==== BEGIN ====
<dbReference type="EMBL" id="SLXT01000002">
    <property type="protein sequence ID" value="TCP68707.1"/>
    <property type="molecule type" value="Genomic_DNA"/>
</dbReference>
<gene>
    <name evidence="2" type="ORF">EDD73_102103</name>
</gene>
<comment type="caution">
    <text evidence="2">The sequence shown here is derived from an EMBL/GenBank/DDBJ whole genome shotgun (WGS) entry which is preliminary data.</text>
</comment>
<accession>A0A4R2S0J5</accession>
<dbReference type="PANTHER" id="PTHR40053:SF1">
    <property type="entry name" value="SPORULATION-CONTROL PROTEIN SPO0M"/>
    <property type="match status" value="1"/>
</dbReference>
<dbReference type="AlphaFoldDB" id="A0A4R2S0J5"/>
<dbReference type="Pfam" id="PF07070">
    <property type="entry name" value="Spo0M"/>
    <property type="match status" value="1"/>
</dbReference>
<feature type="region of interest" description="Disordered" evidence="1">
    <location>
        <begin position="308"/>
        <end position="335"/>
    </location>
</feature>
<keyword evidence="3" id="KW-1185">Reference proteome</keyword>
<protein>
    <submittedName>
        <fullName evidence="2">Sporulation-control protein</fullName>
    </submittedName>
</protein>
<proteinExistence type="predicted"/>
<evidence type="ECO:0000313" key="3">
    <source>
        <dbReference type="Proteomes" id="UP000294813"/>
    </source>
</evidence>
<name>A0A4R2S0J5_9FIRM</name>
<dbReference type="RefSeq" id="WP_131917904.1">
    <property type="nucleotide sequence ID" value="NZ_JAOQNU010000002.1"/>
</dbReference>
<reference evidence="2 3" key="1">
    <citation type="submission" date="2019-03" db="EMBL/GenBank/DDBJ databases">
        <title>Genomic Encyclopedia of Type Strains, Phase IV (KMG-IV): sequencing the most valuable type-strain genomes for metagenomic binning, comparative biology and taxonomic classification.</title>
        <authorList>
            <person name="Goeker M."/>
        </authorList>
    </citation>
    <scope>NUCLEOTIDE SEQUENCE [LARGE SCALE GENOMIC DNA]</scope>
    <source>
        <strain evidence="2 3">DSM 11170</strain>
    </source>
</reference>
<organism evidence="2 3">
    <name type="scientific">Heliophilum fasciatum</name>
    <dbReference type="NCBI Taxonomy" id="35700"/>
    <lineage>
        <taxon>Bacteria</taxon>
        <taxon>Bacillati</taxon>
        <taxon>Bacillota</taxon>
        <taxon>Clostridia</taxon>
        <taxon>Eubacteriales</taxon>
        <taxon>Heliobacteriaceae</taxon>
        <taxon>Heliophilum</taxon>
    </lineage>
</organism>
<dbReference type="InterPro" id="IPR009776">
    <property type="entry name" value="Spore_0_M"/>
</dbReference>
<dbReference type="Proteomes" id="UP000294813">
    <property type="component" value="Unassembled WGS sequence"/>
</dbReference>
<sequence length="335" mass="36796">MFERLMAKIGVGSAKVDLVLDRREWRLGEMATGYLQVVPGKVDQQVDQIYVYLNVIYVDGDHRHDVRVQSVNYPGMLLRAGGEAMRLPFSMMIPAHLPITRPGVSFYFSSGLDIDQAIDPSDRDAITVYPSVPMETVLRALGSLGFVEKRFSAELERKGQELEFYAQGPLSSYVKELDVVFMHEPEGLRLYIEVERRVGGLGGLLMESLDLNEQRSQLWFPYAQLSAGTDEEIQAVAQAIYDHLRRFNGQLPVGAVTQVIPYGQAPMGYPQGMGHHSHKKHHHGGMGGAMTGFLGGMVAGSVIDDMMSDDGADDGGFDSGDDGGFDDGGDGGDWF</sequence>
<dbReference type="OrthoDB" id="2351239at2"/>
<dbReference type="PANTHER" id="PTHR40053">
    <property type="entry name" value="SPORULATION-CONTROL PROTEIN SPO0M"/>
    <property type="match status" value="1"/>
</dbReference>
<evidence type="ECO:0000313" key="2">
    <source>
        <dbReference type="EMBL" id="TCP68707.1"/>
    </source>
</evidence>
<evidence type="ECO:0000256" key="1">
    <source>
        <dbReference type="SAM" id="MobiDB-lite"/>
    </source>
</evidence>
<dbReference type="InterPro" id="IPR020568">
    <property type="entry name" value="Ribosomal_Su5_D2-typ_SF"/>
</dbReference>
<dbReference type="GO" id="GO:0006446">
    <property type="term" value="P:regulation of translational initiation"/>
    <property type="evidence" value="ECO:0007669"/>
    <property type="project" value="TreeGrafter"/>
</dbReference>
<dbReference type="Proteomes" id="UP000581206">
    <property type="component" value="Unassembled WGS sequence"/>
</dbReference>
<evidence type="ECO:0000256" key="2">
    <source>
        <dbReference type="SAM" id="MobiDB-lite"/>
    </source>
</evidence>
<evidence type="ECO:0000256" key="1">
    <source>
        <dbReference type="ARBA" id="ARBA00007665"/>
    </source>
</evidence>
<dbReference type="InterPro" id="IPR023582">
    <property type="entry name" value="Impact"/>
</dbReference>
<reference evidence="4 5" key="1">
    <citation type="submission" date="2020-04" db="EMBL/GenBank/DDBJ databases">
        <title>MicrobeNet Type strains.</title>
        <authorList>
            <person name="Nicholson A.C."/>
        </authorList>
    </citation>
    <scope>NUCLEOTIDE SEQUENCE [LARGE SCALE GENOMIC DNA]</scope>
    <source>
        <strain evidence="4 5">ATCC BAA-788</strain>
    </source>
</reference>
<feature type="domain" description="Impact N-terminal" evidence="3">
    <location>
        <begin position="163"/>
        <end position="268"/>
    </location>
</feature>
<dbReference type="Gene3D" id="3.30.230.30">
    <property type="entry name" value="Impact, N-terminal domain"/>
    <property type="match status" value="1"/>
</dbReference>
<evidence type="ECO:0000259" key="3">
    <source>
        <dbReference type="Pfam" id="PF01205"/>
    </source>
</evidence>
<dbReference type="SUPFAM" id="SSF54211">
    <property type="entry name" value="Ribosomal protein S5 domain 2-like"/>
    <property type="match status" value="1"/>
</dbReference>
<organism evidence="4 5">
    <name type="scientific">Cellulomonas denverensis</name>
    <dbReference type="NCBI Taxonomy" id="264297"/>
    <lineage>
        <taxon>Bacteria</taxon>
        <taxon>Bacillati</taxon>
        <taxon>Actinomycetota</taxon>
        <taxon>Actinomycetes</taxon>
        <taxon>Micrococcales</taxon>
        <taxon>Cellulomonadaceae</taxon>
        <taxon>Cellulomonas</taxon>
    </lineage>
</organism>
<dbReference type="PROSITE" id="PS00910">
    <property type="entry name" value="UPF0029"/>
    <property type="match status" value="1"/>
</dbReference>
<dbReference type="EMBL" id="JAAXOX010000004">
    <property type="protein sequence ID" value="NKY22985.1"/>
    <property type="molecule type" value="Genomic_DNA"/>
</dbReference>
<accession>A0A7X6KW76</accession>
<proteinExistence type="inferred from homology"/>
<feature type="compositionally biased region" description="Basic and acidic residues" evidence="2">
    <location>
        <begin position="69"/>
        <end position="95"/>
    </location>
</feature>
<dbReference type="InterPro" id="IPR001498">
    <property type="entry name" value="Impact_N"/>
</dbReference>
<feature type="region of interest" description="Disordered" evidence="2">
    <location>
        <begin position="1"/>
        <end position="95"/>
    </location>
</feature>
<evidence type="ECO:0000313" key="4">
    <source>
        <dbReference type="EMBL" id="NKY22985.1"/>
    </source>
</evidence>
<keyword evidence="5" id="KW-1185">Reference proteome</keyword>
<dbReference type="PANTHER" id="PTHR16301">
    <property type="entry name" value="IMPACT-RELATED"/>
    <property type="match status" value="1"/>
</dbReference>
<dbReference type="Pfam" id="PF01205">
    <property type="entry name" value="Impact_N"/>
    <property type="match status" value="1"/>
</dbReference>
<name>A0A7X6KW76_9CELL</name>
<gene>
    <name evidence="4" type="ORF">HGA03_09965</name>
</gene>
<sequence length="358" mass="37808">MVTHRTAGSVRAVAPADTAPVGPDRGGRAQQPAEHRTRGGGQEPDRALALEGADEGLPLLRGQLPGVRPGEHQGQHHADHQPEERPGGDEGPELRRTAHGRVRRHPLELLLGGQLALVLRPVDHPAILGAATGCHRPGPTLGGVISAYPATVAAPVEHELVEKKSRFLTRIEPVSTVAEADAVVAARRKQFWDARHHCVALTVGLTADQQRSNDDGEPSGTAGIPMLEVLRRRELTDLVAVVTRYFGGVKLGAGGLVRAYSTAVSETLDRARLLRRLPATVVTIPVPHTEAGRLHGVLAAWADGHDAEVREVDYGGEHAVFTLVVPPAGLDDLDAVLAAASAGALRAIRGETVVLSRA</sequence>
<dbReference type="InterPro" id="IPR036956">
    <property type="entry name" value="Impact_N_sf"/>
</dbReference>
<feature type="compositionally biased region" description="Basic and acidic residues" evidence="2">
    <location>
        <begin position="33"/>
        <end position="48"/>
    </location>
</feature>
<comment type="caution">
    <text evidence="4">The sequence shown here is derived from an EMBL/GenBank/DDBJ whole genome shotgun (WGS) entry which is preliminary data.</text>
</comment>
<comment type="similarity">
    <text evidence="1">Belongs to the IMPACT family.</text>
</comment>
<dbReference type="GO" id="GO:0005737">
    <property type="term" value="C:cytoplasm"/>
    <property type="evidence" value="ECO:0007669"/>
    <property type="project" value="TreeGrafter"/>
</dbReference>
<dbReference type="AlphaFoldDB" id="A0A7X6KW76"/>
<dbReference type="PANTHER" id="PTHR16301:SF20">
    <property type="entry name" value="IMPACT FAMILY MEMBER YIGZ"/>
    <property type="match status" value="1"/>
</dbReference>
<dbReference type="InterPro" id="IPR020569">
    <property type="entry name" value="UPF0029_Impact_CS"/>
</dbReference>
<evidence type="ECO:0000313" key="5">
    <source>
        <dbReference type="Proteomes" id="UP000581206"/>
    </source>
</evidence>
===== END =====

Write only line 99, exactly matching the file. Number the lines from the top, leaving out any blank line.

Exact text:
    <property type="component" value="Unassembled WGS sequence"/>